Thibaud Capellaro

    Northern Rhône

    Promising young talent Thibaud Capellaro is a winemaker based in Condrieu, a renowned village in the northern part of the Rhone Valley, where he started his own wine project in 2018. After his studies at the wine school in Beaune, Thibaud worked for a long time between 2015 and 2018 for various wineries in the Rhone Valley and in Australia. He worked for, among others, André Perret (Northern Rhône), Guy Bernard (Northern Rhône), Domaine Joblot (Burgundy), Adam Foster (Victoria, Australia) and Ducloux (Northern Rhône), where he learned everything about the making delicate wines and working with Syrah, Viognier, Roussanne and Marsanne, the grapes of the northern Rhone. Despite the fact that the winemakers he worked for were not natural winemakers, he gradually discovered that he wanted to make natural wines himself.

    After purchasing small pieces of land in Côte-Rotie and Saint-Joseph in 2017 from François Bouillot-Salomon, among others, he decided to start his own domain in 2018. He planted the pieces of land himself between 2017 and 2021, and since 2020 he has been renting an additional 0.35 hectares orchard in Côte-Rotie. Thibaud has also had to create terraces on the self-planted slopes, and of course cultivates these orchards biologically and naturally from an early age, while much of the stately northern Rhone is still stiff with herbicides and pesticides. The organic farming of orchards in one of the steepest areas of France, in combination with the sky-high land prices, makes many people think Thibaud is crazy.

    In 2020, Thibaud harvested grapes for the first time from the rented vineyard in Côte-Rotie, but the wine he makes from this will not be bottled until 2022. Because the self-planted orchards in Saint-Joseph and in Côte-Rotie do not yet produce grapes and because of the high land and orchard prices he can only expand his own orchards very slowly in the long run, he has next to his own domain set up a négoce project called SLOPE.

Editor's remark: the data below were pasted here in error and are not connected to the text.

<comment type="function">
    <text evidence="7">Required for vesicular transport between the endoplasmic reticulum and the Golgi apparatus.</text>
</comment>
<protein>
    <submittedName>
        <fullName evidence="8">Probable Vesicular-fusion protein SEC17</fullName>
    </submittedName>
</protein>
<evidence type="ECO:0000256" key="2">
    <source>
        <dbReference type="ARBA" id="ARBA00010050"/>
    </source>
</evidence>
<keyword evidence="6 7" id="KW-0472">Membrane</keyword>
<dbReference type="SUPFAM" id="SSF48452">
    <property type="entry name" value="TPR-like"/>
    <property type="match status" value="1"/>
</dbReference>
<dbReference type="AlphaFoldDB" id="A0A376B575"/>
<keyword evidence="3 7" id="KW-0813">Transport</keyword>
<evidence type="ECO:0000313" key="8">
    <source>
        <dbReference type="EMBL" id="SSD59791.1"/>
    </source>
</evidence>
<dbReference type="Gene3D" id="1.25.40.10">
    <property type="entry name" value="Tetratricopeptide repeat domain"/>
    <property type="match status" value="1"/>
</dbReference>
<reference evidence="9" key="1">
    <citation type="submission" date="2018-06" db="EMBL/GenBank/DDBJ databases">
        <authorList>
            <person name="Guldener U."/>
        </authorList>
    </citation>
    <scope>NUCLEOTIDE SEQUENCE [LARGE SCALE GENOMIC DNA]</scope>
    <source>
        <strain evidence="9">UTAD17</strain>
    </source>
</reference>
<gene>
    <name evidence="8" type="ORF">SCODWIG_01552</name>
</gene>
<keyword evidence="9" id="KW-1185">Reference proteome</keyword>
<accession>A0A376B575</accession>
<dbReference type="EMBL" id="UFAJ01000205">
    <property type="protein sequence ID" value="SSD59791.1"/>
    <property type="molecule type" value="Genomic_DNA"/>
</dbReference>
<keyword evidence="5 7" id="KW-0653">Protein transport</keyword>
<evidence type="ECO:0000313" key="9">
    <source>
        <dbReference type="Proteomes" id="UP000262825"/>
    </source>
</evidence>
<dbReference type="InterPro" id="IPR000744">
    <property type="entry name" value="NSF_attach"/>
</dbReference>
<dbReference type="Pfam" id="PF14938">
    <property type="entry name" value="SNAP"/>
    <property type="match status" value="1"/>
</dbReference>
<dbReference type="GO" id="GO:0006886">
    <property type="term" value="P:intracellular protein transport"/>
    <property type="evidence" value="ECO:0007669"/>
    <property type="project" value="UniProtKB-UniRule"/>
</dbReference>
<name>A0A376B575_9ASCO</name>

For SLOPE, Thibaud uses organic grapes that he buys from legendary natural winemaker Gérald Oustric van Le Mazel in Valvignières (Ardèche), and from organic domain Maison Clusel-Roch in Ampuis (Northern Rhône). Clusel-Roch grapes come from the Saint-Joseph and Coteaux du Lyonnais appellations. Given that Thibaud is very picky when it comes to purchasing grapes, the numbers of his SLOPE wines are still very limited.

    To distinguish between the (domain) wines from his own vineyards and the (négoce) wines, the wines will bear different labels, and the wines he makes as a négociant are called SLOPE, which is a nod to the steep slopes of the northern part of the Rhone Valley. His first 'own' vintage of Côte-Rotie grapes will be 2020, but it won't be bottled until 2022.

    Thibaud's SLOPE wines already promise a lot of good things to come: the wines are super aromatic and dynamic and change in the glass with every sip. Thibaud only ferments the wines naturally, uses no additives and experiments with different aging methods. For example, he uses old oak barrels, stainless steel, fiberglass, terracotta and ceramics to age his wines. Everything shows that Thibaud works very accurately, and that all wines, even young, are pronounced but focused in texture, taste and aroma. Just like about the origin of the purchased grapes, Thibaud is transparent about the use of sulphites. For some cuvées he adds nothing, and for some cuvées, depending on the vintage, he only adds a maximum of 10 mg/L upon bottling, which ultimately translates to maximum total sulfite levels of between 10 and 30 mg/L. Everything Thibaud does in relation to the making of his wines is atypical and unusual for a region where it is easier (and often expected of winemakers) to stick to conventions.

    Thibaud's wines are truly something special, not only in the context of the breathtaking region with its beautiful terroir, but also as wines in their own right. We can't wait to taste the pure Côte-Roties and Saint-Joseph's. Those who make this are in any case often high on our favorite list…



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